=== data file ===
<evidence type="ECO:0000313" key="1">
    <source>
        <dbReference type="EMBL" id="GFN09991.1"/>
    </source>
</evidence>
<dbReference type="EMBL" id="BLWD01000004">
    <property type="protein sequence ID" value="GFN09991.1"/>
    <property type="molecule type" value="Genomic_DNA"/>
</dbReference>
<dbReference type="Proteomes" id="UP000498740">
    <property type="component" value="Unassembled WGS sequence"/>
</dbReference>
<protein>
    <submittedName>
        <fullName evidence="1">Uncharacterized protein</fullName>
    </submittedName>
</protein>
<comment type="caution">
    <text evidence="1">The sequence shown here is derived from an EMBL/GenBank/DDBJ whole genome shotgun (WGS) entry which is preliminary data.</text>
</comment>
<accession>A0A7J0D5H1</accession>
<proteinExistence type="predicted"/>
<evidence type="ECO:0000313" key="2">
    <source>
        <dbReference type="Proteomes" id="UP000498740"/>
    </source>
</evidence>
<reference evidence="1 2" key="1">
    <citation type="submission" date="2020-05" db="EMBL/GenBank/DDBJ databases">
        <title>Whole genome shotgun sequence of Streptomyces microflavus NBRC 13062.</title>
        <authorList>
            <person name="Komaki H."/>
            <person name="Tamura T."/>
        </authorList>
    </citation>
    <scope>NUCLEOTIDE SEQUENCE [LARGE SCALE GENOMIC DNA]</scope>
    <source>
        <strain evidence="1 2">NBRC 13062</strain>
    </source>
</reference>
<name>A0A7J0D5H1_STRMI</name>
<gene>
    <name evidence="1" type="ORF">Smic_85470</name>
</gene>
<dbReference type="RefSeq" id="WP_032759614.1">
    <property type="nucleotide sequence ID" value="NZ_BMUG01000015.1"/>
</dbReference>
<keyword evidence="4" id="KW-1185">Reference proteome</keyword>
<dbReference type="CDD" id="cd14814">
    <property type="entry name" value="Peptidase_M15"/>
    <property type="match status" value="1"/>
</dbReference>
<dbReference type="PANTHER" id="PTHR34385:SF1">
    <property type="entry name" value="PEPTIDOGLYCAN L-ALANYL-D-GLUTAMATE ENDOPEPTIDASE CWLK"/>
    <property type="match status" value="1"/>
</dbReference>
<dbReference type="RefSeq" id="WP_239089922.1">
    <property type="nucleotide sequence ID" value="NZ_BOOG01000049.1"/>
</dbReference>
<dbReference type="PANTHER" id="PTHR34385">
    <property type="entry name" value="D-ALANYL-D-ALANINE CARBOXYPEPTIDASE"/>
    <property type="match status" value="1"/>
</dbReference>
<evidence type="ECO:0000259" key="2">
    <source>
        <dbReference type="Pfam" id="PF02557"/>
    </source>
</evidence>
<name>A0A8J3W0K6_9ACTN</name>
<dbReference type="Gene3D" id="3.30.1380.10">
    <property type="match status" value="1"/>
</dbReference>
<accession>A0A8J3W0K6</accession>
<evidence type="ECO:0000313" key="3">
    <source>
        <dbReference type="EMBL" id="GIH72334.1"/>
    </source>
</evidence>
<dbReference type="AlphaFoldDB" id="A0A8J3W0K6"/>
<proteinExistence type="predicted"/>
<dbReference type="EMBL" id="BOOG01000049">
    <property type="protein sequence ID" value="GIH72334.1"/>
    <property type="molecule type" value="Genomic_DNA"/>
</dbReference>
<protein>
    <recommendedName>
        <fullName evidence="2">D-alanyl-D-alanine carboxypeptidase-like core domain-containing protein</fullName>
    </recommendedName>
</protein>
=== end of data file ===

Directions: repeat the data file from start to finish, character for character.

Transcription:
<evidence type="ECO:0000313" key="1">
    <source>
        <dbReference type="EMBL" id="GFN09991.1"/>
    </source>
</evidence>
<dbReference type="EMBL" id="BLWD01000004">
    <property type="protein sequence ID" value="GFN09991.1"/>
    <property type="molecule type" value="Genomic_DNA"/>
</dbReference>
<dbReference type="Proteomes" id="UP000498740">
    <property type="component" value="Unassembled WGS sequence"/>
</dbReference>
<protein>
    <submittedName>
        <fullName evidence="1">Uncharacterized protein</fullName>
    </submittedName>
</protein>
<comment type="caution">
    <text evidence="1">The sequence shown here is derived from an EMBL/GenBank/DDBJ whole genome shotgun (WGS) entry which is preliminary data.</text>
</comment>
<accession>A0A7J0D5H1</accession>
<proteinExistence type="predicted"/>
<evidence type="ECO:0000313" key="2">
    <source>
        <dbReference type="Proteomes" id="UP000498740"/>
    </source>
</evidence>
<reference evidence="1 2" key="1">
    <citation type="submission" date="2020-05" db="EMBL/GenBank/DDBJ databases">
        <title>Whole genome shotgun sequence of Streptomyces microflavus NBRC 13062.</title>
        <authorList>
            <person name="Komaki H."/>
            <person name="Tamura T."/>
        </authorList>
    </citation>
    <scope>NUCLEOTIDE SEQUENCE [LARGE SCALE GENOMIC DNA]</scope>
    <source>
        <strain evidence="1 2">NBRC 13062</strain>
    </source>
</reference>
<name>A0A7J0D5H1_STRMI</name>
<gene>
    <name evidence="1" type="ORF">Smic_85470</name>
</gene>
<dbReference type="RefSeq" id="WP_032759614.1">
    <property type="nucleotide sequence ID" value="NZ_BMUG01000015.1"/>
</dbReference>
<keyword evidence="4" id="KW-1185">Reference proteome</keyword>
<dbReference type="CDD" id="cd14814">
    <property type="entry name" value="Peptidase_M15"/>
    <property type="match status" value="1"/>
</dbReference>
<dbReference type="PANTHER" id="PTHR34385:SF1">
    <property type="entry name" value="PEPTIDOGLYCAN L-ALANYL-D-GLUTAMATE ENDOPEPTIDASE CWLK"/>
    <property type="match status" value="1"/>
</dbReference>
<dbReference type="RefSeq" id="WP_239089922.1">
    <property type="nucleotide sequence ID" value="NZ_BOOG01000049.1"/>
</dbReference>
<dbReference type="PANTHER" id="PTHR34385">
    <property type="entry name" value="D-ALANYL-D-ALANINE CARBOXYPEPTIDASE"/>
    <property type="match status" value="1"/>
</dbReference>
<evidence type="ECO:0000259" key="2">
    <source>
        <dbReference type="Pfam" id="PF02557"/>
    </source>
</evidence>
<name>A0A8J3W0K6_9ACTN</name>
<dbReference type="Gene3D" id="3.30.1380.10">
    <property type="match status" value="1"/>
</dbReference>
<accession>A0A8J3W0K6</accession>
<evidence type="ECO:0000313" key="3">
    <source>
        <dbReference type="EMBL" id="GIH72334.1"/>
    </source>
</evidence>
<dbReference type="AlphaFoldDB" id="A0A8J3W0K6"/>
<proteinExistence type="predicted"/>
<dbReference type="EMBL" id="BOOG01000049">
    <property type="protein sequence ID" value="GIH72334.1"/>
    <property type="molecule type" value="Genomic_DNA"/>
</dbReference>
<protein>
    <recommendedName>
        <fullName evidence="2">D-alanyl-D-alanine carboxypeptidase-like core domain-containing protein</fullName>
    </recommendedName>
</protein>